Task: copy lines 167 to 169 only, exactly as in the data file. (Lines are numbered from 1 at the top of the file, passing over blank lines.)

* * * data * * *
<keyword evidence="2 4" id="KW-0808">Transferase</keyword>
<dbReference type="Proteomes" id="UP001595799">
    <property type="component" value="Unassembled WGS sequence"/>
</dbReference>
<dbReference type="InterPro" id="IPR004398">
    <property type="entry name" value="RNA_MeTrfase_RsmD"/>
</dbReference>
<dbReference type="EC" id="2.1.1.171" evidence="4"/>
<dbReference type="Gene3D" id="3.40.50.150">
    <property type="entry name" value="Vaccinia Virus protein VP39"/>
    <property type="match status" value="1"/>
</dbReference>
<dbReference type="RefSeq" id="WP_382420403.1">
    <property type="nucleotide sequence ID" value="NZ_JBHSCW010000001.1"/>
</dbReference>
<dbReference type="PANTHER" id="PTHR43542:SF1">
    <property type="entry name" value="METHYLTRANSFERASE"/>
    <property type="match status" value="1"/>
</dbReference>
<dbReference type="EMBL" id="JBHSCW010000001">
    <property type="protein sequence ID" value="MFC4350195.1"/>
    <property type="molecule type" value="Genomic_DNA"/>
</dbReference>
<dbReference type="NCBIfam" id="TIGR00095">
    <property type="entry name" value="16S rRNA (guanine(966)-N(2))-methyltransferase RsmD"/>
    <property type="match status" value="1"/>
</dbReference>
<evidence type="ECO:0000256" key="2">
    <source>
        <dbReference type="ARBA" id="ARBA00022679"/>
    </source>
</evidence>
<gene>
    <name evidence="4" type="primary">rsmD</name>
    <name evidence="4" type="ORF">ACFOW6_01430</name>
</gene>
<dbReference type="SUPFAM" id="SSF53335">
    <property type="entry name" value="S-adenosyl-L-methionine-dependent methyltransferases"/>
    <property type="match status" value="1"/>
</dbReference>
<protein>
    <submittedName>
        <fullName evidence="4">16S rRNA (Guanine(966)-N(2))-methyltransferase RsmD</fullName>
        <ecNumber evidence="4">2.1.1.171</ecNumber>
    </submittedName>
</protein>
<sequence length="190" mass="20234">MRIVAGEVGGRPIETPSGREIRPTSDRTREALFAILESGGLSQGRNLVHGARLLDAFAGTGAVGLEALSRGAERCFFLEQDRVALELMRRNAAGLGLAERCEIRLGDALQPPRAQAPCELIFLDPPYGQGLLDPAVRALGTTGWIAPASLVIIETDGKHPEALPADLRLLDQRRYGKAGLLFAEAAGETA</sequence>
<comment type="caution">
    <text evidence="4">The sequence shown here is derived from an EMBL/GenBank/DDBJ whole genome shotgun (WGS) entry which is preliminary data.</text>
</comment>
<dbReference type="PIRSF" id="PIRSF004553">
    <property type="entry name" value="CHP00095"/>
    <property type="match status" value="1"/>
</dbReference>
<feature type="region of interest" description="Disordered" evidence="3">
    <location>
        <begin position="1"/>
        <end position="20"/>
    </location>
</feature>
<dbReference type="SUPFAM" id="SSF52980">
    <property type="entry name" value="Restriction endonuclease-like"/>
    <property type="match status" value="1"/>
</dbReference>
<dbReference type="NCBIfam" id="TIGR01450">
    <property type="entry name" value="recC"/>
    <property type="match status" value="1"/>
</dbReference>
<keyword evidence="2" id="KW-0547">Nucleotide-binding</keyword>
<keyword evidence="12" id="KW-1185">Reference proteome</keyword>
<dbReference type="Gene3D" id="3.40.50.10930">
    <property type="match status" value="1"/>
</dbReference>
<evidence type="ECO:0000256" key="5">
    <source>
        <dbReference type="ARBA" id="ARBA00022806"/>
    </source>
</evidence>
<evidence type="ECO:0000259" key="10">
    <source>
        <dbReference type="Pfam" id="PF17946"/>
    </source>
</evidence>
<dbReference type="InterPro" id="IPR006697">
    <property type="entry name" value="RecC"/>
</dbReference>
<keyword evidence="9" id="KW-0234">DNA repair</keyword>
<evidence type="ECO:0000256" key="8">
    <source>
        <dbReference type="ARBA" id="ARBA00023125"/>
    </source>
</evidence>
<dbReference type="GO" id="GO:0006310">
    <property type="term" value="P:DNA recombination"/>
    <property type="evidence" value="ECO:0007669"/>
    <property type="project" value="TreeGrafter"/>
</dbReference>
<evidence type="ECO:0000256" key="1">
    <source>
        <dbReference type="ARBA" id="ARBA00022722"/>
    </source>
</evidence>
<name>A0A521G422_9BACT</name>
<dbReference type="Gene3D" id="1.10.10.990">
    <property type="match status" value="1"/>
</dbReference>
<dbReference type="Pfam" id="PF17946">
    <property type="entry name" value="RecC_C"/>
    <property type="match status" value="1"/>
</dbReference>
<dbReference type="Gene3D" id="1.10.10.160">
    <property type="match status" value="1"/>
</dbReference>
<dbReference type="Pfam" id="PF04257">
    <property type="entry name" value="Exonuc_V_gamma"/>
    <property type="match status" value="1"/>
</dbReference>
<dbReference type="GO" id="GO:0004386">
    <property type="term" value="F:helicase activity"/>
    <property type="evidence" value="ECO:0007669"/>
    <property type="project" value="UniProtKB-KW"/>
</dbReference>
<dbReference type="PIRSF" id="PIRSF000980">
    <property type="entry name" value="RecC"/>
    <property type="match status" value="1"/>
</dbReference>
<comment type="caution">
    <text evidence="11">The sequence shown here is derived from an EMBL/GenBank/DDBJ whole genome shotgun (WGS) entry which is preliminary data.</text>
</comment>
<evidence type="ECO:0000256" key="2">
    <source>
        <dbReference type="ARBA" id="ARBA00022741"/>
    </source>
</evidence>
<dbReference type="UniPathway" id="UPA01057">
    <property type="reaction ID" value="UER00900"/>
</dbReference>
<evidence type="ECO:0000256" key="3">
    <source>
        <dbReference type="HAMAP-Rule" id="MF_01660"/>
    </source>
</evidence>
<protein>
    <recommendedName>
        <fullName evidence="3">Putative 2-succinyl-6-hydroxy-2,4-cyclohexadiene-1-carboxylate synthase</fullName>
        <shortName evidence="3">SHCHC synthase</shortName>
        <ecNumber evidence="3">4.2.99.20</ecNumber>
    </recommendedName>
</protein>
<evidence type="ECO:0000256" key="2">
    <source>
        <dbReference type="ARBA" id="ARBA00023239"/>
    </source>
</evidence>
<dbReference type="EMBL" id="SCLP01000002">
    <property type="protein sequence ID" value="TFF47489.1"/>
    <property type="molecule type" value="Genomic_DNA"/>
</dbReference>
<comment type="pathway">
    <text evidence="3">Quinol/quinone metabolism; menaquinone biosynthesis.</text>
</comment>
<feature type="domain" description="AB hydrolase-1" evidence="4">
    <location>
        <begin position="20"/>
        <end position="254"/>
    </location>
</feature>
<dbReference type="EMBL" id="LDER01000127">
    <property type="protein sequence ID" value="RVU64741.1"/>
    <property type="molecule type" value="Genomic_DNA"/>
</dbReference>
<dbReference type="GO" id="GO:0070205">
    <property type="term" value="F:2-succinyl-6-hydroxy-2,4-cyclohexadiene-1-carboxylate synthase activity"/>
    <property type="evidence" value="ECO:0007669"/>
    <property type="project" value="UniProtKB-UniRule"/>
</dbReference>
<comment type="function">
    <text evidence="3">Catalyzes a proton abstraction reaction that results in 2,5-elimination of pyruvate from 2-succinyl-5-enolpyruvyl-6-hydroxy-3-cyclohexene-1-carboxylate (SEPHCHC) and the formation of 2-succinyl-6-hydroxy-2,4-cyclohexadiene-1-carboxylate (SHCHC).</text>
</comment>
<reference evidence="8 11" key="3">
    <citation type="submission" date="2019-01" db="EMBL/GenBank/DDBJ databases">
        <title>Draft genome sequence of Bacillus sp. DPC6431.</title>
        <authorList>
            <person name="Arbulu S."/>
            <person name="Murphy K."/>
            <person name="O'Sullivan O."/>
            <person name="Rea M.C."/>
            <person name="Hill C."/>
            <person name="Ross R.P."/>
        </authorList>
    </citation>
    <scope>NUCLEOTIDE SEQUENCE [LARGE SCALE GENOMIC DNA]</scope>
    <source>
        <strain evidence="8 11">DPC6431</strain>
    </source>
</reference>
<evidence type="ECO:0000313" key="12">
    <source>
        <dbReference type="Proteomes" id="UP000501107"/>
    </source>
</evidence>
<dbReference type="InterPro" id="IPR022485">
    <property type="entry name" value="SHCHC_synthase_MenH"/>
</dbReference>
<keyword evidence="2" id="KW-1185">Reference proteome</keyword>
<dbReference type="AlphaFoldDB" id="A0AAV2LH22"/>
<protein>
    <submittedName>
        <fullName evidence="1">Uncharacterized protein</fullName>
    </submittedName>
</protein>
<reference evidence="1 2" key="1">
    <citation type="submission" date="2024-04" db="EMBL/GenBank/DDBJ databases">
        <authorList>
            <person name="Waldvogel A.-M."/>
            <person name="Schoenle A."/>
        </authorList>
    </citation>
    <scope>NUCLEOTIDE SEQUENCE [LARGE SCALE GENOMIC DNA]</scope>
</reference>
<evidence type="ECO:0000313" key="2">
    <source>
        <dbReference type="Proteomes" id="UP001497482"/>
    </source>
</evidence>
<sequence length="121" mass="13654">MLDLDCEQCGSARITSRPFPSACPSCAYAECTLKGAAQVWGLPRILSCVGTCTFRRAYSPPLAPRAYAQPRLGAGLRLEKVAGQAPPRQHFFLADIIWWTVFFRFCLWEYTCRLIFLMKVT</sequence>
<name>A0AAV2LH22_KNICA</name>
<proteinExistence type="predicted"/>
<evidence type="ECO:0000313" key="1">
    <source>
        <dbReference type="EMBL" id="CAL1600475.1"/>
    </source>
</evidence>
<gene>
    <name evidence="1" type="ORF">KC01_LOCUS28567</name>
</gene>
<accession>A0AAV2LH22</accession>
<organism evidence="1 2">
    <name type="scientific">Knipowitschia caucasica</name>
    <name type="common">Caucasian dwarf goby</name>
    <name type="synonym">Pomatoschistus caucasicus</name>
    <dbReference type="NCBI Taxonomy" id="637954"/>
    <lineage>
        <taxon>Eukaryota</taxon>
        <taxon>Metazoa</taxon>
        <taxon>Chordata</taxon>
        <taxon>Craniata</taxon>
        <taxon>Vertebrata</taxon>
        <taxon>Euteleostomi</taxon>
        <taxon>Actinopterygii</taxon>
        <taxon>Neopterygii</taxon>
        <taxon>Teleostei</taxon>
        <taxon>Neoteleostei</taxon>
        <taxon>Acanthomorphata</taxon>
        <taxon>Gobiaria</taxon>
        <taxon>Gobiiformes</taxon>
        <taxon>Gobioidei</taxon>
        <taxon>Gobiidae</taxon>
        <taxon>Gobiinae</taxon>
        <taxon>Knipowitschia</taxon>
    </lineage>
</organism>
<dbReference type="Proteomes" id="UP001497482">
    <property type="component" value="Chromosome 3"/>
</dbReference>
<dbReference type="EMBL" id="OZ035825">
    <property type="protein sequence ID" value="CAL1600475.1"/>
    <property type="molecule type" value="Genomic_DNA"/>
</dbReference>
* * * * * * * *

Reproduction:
</feature>
<dbReference type="EMBL" id="LDER01000127">
    <property type="protein sequence ID" value="RVU64741.1"/>